One of the biggest problems we see in many small businesses is that of fire-fighting. If you've owned a small business for any amount of time you know exactly what I mean. You and your team move from one fire to the next and the cycle never seems to end. Each day you're exposed to some "new" problem that must be addressed ASAP.
I recently read a great blog post on the subject in the Harvard Business Review. It described the vicious cycle where employees are subjected to a growing backlog of problems and offered a number of solutions to move away from a "fire-fighting" culture.
I thought I would share our solution and how Envisionable (our alignment software) helps companies stay out of fire-fighting mode.
Step 1 - Admit
The first step is to admit there is a problem and to refuse to live in a constant state of chaos. As the leader you set the tone, so watch your reaction to "emergencies". Keep cool and have positive "we can fix it" attitude.
Step 2 - Catalog
Catalog ALL fires / problems that need to be addressed, Ensure the list is comprehensive by getting feedback from your team. Questions like, "What problems keep occurring?" or "What issues are we just putting band-aids on?". This is where a tool like Envisionable can be helpful
Envisionable allows users to enter all the current "fires", prompts the user to articulate the key question / problem to be solved and what decision has been made. It also requires a sponsor for each issue and a status - "in process", "on-hold" or "resolved".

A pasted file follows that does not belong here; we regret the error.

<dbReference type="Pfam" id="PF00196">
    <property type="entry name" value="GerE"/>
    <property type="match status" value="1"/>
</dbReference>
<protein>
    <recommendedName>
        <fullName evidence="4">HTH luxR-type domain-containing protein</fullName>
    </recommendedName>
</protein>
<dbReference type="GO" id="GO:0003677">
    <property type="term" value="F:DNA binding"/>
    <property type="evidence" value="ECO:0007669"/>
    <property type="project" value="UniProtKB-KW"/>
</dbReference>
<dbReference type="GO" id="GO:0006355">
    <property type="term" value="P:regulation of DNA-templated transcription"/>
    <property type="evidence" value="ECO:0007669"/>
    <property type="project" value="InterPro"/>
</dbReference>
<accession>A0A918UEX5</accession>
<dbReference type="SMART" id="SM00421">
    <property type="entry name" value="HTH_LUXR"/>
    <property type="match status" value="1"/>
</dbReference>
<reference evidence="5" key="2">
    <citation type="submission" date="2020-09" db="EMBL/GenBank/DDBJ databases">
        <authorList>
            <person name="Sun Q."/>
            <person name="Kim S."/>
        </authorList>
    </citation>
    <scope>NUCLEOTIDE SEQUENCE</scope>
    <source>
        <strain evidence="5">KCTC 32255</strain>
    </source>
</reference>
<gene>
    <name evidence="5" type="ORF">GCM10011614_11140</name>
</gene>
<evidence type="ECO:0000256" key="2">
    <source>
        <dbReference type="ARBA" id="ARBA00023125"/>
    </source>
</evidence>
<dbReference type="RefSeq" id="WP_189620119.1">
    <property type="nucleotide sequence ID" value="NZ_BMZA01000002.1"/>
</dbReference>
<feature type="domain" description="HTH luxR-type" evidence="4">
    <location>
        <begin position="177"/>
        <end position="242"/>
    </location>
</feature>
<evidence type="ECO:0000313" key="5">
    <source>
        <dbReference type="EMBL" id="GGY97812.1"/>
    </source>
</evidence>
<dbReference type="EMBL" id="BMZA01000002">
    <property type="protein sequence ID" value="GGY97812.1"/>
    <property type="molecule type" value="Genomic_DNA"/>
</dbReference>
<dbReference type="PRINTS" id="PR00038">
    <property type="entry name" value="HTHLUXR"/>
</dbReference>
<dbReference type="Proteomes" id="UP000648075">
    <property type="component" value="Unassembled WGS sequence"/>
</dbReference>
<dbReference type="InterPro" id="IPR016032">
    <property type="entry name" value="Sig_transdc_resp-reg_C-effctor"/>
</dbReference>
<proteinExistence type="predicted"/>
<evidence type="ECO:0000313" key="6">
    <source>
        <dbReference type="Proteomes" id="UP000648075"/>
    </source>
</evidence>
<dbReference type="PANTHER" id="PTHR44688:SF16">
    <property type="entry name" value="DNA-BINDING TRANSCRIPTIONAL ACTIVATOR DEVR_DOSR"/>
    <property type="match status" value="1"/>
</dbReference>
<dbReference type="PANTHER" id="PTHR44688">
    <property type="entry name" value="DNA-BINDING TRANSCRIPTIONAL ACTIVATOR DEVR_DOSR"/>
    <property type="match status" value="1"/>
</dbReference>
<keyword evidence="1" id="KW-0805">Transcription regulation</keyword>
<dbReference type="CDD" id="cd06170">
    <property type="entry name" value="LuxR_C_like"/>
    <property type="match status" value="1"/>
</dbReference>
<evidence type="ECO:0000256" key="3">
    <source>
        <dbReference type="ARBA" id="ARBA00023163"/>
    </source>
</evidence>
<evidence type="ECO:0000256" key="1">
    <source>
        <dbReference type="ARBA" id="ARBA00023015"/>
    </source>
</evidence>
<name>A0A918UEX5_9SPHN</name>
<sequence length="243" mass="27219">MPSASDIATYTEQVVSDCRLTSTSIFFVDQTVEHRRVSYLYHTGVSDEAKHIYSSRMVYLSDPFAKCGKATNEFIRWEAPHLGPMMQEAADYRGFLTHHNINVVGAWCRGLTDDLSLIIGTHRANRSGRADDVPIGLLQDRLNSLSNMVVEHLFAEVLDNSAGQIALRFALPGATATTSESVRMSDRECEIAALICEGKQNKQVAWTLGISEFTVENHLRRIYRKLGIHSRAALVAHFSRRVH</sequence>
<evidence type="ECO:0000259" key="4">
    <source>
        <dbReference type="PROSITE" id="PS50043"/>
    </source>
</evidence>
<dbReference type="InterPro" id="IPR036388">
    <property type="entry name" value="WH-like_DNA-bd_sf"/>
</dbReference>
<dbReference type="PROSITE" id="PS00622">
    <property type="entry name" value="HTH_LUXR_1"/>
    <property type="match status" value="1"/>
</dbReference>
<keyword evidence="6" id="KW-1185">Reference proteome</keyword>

Just taking the time to catalog your fires may allow you to see patterns and even group issues. Being disciplined allows you to focus your attention on one issue at a time and truly solve it.
Step 3 - Prioritize
Prioritize. Now that you've listed out all the current fires, meet with your team and decide on which fires are the most important and which one you're going to focus on solving.
Brainstorm solutions and commit to solve one issue at a time. When I worked as an analytical chemist, I ran chemical analyses using sophisticated analytical instrumentation which would occasionally break down. It was very overwhelming to repair at times, since you often didn't know where to start troubleshooting. My boss would say to me, "John, there are only a finite number of things that can be wrong. Solve them one at a time". The same is true for your business. Focus is often the key to making progress.
These are very simple steps to get out of fire-fighting mode, but also very effective. Give them a try!
Want help getting out of fire-fighting mode? Here are your next steps: